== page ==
Bob Hersh: 2023 Allen Dawson Award for Contributions to T&F, In Memoriam
The fact that his peers in track & field called the late Bob Hersh, “The Commissioner” (or “The Commish”) is indicative of two things: One, that his peers recognized him as a great leader in the sport and, two, that they knew Hersh had a great sense of humor. Because while Hersh – who passed away in February at 82 – was one of the most important and valued voices in T&F, he absolutely did not have the air of being above it all, or dictator-like that the commissioner title might suggest.
He was as down-to-earth as could be and a friend of everyone in the sport – from the president of World Athletics to a volunteer in a local high school meet. And that was despite having a Harvard Law School education and being about as knowledgeable about the rules, statistics and history of track & field as one could be.
Hersh was a baseball fan as a boy, but fell in love with track during his first meet at Madison Square Garden at age 12. Not quite having high-level competitive talent, he became student manager of his high school team and then at Columbia University, as an undergrad. After law school, he moved into officiating and over the next few decades, his passion for the sport and willingness to take on new challenges blossomed in incredible ways.
He joined the World Athletics (then IAAF) Technical Committee in 1984 and served there for 15 years. In 1999 that he became a World Athletics Council member, then became Vice President in 2007 and Senior Vice President in 2011, the highest position at the sport’s global governing body ever held by an American. Hersh was also a Technical Delegate at many Olympic Games and World Athletics Series events and was honored with WA’s Silver Order of Merit in 2015.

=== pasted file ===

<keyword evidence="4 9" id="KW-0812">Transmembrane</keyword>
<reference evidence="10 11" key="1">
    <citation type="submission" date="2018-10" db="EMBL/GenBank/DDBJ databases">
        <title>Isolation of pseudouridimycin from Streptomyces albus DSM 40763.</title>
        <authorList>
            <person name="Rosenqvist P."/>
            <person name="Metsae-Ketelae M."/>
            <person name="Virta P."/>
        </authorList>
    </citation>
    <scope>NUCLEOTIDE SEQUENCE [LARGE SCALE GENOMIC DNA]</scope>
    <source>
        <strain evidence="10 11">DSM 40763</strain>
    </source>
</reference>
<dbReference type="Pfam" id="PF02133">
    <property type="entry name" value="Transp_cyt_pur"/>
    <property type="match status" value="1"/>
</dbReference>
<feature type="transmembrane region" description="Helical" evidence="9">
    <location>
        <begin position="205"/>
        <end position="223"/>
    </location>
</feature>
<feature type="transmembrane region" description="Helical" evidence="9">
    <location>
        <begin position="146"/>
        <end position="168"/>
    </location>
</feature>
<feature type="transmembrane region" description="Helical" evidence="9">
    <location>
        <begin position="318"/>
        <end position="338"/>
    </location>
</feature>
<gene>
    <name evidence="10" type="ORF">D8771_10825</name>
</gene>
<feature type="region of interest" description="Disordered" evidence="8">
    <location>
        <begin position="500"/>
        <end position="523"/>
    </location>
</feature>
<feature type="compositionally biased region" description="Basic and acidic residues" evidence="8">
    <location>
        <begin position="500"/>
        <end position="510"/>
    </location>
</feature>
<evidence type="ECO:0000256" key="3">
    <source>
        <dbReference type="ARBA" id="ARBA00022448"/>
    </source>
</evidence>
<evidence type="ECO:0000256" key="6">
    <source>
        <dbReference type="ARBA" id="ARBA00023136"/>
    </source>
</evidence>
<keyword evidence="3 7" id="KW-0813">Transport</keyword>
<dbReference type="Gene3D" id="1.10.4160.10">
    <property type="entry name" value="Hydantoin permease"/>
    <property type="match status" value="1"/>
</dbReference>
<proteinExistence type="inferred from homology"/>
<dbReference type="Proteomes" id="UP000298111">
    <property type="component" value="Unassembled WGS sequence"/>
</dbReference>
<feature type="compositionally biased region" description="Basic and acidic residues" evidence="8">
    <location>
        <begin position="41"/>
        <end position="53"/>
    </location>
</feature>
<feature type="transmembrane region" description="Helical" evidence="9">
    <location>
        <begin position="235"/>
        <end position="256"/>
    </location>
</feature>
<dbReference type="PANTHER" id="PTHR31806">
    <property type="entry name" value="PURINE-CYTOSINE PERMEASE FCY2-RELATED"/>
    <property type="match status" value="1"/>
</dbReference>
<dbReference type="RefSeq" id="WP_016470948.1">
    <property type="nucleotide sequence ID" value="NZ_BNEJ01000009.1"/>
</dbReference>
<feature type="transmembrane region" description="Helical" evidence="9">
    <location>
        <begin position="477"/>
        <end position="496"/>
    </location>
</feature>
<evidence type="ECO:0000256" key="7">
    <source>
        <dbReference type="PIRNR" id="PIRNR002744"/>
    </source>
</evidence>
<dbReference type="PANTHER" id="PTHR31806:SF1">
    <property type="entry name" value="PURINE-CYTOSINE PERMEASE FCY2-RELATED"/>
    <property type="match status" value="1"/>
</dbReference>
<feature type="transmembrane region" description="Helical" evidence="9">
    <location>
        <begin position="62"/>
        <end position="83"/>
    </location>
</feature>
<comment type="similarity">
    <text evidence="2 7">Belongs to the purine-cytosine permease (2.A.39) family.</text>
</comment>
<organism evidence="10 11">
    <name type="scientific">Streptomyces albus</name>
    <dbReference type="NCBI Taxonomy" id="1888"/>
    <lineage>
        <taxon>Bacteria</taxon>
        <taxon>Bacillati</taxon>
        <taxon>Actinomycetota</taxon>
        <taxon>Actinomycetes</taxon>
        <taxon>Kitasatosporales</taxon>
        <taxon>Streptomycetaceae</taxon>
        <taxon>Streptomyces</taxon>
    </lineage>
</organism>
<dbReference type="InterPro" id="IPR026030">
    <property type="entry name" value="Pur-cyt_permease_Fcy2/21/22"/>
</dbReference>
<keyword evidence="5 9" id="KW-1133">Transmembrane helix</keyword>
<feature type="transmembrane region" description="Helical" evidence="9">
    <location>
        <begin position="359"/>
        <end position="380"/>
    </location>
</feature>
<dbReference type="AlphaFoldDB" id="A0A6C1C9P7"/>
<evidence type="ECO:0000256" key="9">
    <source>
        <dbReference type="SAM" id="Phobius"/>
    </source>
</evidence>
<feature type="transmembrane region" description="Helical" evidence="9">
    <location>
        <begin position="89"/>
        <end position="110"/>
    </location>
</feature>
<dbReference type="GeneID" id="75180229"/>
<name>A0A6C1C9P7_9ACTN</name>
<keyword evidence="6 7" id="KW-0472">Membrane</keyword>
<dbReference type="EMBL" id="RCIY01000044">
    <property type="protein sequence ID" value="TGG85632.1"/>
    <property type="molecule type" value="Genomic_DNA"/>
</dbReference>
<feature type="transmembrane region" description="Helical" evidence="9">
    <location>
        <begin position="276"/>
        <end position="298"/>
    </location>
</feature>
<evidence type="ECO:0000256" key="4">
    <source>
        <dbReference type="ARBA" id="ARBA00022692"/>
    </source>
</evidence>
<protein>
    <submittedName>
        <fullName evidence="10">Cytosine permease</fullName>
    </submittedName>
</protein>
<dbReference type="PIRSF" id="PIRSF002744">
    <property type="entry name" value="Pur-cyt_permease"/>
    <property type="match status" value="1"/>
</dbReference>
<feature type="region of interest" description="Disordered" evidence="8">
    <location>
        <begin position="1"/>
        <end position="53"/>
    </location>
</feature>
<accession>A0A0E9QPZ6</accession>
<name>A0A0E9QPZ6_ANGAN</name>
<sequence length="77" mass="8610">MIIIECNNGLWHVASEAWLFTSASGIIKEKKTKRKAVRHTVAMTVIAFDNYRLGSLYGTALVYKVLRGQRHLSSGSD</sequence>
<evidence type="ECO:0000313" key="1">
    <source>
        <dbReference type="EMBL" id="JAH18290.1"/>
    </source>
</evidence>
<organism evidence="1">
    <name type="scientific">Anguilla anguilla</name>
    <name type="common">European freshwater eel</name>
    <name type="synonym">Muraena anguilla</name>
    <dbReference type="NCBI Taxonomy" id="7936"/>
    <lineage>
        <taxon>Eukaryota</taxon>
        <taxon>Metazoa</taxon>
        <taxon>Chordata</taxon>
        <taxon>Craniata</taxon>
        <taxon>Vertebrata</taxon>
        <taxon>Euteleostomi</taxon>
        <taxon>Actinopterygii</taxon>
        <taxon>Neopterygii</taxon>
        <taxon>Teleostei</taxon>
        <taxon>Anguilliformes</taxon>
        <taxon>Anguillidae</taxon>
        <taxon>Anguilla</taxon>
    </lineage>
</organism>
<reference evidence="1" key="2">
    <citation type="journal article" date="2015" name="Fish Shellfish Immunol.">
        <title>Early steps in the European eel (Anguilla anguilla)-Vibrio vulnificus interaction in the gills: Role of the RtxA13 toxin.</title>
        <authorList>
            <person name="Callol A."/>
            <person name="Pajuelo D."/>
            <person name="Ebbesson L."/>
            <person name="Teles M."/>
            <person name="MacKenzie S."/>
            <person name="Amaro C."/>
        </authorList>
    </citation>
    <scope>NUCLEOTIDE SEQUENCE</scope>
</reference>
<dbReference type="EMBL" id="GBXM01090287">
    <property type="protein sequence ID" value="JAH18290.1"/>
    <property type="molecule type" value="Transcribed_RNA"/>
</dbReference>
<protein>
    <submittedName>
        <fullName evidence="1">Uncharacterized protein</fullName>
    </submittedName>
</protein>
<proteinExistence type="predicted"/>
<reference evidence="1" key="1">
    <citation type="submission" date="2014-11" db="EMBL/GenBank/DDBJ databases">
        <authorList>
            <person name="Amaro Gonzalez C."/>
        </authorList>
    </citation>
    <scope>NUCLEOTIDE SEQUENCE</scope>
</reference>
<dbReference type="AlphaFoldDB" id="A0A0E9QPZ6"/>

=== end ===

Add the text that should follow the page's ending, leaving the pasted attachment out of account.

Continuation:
Hersh’s passion for announcing also reached world class levels, as he became the commanding, entertaining and informative voice of the sport at six Olympic Games, nine World Championships, and many other high-level meets.
As his wife Louise has noted, perhaps Hersh’s most joyous moment in the sport as an announcer came when his beloved alma mater, Columbia, won the 4x800 at the Penn Relays. “He always said it was the greatest track race he’s ever seen,” she recalls. “He wanted to jump up and down, and scream and cheer, but since he was on the microphone he had to keep his composure. That’s one of his favorite stories.”